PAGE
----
Palau – Constitution Day200px-Flag_of_Palau.svg

Palau established the world’s first Nuclear Free constitution in 1981.  This meant that no nuclear weapons could be used, stored or disposed of without first being approved by a 3/4 majority in a referendum. In 1994 “nuclear free” was dropped in order to become an associated state to the U.S. – a necessary move as this country of approximately 21,000 people does not have a standing military and rely on the United States for all defence.

 

South Sudan – Independence from Sudan in 2011Flag_of_South_Sudan.svg

South Sudan became an independent state in 2011 after an overwhelming majority voted for separation from Sudan.  Since independence, South Sudan has become a UN member state, a member of the African Union and signed the Geneva Convention.  Currently involved in a civil war (2013 – current), leaving some 800,000 South Sudanese displaced.

 

 

July 10

Bahamas – Independence from the United Kingdom in 1973Flag_of_the_Bahamas.svg

Made up of 700 islands, cays and inlets and a population of 319,000, the Bahamas became a British colony in 1718.  They became an independent Commonwealth Realm in 1973.  Queen Elizabeth II still heads this parliamentary monarchy.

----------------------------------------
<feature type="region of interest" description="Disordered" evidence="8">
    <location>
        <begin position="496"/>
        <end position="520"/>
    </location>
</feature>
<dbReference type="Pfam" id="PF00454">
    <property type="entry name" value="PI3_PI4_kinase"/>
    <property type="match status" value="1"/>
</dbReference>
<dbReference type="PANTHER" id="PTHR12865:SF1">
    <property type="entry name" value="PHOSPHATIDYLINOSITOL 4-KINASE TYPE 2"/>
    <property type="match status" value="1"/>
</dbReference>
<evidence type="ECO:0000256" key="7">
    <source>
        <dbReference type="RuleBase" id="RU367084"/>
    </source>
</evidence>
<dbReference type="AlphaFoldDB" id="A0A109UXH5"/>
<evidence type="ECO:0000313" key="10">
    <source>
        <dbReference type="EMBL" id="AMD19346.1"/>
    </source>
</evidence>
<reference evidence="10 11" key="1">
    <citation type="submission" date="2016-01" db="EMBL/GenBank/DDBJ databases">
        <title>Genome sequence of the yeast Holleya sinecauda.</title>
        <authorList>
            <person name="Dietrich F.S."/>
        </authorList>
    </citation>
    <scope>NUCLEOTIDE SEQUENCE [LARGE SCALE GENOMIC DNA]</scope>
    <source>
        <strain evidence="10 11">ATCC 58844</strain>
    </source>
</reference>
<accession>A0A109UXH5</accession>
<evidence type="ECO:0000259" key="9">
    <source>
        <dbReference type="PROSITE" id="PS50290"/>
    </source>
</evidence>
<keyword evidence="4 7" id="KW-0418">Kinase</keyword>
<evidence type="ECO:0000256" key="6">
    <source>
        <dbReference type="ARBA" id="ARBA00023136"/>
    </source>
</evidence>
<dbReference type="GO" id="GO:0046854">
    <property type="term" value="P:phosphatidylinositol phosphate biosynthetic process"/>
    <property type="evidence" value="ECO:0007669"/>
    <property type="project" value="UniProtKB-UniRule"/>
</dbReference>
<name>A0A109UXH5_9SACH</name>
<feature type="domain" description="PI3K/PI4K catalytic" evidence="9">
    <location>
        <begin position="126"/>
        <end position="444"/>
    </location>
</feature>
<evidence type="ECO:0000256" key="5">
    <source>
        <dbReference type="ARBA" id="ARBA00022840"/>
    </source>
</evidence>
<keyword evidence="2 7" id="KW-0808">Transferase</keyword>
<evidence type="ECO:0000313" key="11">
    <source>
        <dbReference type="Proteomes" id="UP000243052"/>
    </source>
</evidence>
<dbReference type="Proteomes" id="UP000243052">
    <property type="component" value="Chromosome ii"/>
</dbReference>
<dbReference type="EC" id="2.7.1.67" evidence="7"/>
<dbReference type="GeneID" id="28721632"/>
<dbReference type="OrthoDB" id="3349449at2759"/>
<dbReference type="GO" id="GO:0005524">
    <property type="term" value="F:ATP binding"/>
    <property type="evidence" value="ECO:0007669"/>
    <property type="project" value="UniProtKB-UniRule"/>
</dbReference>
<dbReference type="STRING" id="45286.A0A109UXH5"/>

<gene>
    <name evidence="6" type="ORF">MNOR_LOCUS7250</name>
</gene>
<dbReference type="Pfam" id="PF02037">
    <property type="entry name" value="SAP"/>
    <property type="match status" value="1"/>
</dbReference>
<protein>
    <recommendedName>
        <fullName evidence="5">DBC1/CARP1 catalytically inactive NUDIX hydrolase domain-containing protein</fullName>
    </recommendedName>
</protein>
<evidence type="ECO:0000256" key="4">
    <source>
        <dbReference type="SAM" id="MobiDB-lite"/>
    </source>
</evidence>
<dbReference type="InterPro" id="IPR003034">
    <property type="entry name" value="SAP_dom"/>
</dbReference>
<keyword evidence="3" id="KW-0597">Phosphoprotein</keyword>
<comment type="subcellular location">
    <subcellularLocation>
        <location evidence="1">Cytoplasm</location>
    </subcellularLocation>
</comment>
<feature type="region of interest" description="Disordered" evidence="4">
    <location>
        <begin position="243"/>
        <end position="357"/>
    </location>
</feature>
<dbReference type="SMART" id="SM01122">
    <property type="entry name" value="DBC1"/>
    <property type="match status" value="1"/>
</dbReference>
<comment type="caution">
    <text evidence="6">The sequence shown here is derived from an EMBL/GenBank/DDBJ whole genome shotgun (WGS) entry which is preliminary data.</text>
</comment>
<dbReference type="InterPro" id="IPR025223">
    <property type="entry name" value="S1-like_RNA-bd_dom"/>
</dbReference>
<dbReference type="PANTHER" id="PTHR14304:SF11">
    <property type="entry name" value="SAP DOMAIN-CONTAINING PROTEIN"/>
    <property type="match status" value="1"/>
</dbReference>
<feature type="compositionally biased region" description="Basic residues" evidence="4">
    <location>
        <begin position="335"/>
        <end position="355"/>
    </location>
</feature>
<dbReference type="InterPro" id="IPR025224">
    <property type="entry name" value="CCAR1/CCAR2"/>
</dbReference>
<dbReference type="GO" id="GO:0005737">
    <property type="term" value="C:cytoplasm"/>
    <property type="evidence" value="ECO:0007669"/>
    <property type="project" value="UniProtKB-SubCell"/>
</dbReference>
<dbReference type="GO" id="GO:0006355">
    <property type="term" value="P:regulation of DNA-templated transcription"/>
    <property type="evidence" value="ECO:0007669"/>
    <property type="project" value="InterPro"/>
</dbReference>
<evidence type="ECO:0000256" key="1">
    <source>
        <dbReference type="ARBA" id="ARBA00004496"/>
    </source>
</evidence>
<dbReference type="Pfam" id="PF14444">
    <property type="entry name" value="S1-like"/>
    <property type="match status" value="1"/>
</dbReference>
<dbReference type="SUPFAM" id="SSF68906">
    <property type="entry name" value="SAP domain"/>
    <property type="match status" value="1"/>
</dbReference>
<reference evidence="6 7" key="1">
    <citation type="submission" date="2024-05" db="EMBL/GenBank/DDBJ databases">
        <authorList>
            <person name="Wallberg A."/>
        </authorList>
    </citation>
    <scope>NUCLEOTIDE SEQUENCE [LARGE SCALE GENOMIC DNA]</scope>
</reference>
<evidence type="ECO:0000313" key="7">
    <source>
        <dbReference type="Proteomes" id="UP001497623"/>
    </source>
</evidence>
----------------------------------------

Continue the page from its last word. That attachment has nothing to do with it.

July 11

 

MongoliaNaadam Holiday (Declaration of Independence from China, 1921) Flag_of_Mongolia.svg

Bolshevik Russia supported the establishment of a communist government and army in Mongolia.  With help from Russian troops, Mongolia was able to declare independence from China on July 11, 1921.  The events leading up to independence became the basis of close ties with Russia, which lasted for several decades.  Naadam is the main National Festival (it has been organized for centuries) but now honours the anniversary of independence. Activities consist of archery, horse racing and wrestling.

 

July12

 

São Tomé & Príncipe – Independence from Portugal in 1975200px-Flag_of_Sao_Tome_and_Principe.svg

An island nation in the Gulf of Guinea (off the western equatorial coast in Africa) is the smallest Portuguese speaking country and the second smallest African country.  The 2 islands were discovered in 1471 and 1472, respectfully and the pair were settled in 1493 by the Portuguese.  July 12, 1975 brought independence to the islands. In 1990 they embraced democratic reform and legalized opposition parties, which led to nonviolent, free and transparent elections in 1991.

Kiribati – Independence from the United Kingdom in 1979200px-Flag_of_Kiribati.svg

In 1892, the Gilbert Islands agreed to become a British Protectorate along with other islands.  In 1971, the Gilbert and Ellice Islands gained self rule as a combined nation and separated in 1975.  The Gilbert Islands became independent in 1979 and became known as Kiribati.